19. 19. // Sensor and Location Platform<br />
    20. 20. Limitations of sensors today<br />Location devices are exposed as virtual COM ports<br />Exclusive application access<br />Not secure<br />Proprietary data formats (NMEA, others)<br />GPS doesn’t work indoors<br />Hard to support multiple technologies at once<br />Sensors are integrated as vertical solutions<br />Applications need to know sensorhardware specifics<br />Limited adoption and scope<br />
    21. 21. Sensor and Location Platform<br />New platform for Windows 7<br />Provides unified driver model for all types of sensor devices<br />Physical sensors (e.g., GPS devices, Light Sensors)<br />Logical sensor (e.g., Wi-Fi triangulation resolver)<br />Provides standard APIs for accessing sensors<br />Sensor API: C++/COM<br />Raw access to any sensor<br />Location API: C++/COM, IDispatch (scriptable)<br />Abstracted API for location data<br />Puts user in control of information disclosure<br />
    22. 22. Sensor and Location Platform<br />Gadget or Script<br />Application<br />Application<br />Location API<br />Location IDispatch Interface<br />Sensor API<br />User<br />Location and Other Sensors Control Panel<br />System<br />Sensor Class Extension<br />Sensor Class Extension<br />UMDF Sensor Driver<br />UMDF Sensor Driver<br />Sensor<br />Device<br />Logical Location Sensor<br />(Triangulation)<br />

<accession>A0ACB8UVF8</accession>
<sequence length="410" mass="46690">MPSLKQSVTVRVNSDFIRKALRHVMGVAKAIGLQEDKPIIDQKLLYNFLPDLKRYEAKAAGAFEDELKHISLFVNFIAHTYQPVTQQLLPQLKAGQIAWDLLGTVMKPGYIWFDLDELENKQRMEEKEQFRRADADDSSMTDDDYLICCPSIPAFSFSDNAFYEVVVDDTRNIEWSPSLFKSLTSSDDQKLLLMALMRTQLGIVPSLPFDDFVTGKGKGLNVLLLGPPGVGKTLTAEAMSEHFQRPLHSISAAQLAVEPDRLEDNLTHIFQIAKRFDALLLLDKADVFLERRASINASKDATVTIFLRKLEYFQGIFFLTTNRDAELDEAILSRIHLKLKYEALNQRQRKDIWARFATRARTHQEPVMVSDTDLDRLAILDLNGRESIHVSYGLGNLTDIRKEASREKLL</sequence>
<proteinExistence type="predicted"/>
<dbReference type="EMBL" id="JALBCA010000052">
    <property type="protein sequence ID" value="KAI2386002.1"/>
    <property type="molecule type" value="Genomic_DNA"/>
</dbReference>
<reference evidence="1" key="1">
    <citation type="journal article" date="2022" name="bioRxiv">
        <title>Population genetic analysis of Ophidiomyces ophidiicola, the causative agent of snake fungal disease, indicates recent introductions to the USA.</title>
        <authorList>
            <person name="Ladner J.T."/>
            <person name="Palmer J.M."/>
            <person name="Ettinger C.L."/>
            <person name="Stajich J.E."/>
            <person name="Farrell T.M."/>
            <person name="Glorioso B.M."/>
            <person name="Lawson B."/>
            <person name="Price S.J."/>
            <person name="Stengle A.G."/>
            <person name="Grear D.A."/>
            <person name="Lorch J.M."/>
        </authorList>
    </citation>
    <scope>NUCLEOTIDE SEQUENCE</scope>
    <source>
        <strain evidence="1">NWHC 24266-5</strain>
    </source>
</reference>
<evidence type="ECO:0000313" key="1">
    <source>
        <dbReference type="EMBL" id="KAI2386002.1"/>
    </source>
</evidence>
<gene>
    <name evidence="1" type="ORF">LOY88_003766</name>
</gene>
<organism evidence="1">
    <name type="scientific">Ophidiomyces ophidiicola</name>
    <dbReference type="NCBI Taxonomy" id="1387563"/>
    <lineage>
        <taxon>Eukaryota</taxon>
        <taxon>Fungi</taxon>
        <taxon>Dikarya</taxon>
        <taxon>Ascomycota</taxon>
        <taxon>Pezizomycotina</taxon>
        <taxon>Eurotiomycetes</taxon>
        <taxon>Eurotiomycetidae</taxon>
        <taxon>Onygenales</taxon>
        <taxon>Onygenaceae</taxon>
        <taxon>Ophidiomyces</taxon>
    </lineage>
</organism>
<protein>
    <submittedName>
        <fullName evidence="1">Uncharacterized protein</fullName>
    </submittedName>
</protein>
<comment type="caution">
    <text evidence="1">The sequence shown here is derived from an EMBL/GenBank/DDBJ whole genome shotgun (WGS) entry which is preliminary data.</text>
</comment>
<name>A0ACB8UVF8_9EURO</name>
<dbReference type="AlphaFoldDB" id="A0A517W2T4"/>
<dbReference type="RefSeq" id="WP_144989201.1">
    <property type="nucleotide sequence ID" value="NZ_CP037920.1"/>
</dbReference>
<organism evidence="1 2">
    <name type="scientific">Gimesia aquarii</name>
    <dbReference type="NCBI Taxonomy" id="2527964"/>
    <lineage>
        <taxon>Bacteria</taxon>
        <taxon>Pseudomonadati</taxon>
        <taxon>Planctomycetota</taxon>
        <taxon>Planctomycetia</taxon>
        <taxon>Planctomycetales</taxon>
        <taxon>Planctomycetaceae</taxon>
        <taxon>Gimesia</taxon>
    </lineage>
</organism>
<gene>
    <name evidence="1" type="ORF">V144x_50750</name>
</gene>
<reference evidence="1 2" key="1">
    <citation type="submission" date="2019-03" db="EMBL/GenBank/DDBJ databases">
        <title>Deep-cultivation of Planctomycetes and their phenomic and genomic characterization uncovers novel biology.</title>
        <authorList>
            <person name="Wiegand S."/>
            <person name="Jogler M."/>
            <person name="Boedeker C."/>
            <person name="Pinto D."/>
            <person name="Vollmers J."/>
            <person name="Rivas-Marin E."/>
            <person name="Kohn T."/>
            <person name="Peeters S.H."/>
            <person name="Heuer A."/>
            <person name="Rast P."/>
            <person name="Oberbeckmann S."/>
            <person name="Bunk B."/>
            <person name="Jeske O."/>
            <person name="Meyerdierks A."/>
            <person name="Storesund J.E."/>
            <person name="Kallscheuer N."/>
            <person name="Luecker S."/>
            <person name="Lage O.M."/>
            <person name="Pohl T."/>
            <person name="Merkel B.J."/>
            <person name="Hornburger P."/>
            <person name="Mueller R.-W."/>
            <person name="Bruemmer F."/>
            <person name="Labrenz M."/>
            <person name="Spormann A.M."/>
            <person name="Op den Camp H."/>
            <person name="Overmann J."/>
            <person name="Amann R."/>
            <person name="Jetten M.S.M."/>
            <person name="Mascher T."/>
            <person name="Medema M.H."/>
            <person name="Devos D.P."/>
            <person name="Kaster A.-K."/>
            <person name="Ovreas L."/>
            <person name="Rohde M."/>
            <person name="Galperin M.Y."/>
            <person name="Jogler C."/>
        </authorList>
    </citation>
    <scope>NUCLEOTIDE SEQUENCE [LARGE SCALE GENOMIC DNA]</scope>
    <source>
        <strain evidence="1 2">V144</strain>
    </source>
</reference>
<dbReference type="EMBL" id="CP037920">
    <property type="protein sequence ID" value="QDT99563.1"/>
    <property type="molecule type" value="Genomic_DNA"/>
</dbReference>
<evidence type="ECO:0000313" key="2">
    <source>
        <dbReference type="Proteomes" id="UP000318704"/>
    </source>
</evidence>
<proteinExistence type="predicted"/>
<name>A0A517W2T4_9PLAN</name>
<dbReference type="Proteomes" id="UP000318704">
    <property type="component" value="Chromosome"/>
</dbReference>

23. 23. Location Platform benefits<br />Single API call to answer “Where am I?”<br />Independent of provider used todetermine location<br />Synchronous and Asynchronous models<br />Script/automation compatible<br />Automatic transition between providers<br />Most accurate providers have priority<br />Concurrent access for multiple applications<br />Default Location<br />Provided by user as fallback when no other sources are available<br />
    24. 24. Types of location data<br />Geographic Data (ILatLongReport)<br />Latitude, longitude, altitude, associated error required<br />Most common format<br />Best format for precise location<br />Can reverse geo-code later<br />Civic Address (ICivicAddressReport)<br />Zip, Country required<br />Most human readable<br />Best for ‘rough’ location estimates,street directions<br />
    25. 25. Demo<br />
    26. 26. Privacy and Access Control<br />Location data is considered PII<br />User consent is required to share data<br />All sensors are disabled by default<br />Admin rights requiredto enable a sensor<br />Sensors can be configured on a per-user basis<br />“Enable Dialog”invoked by applications<br />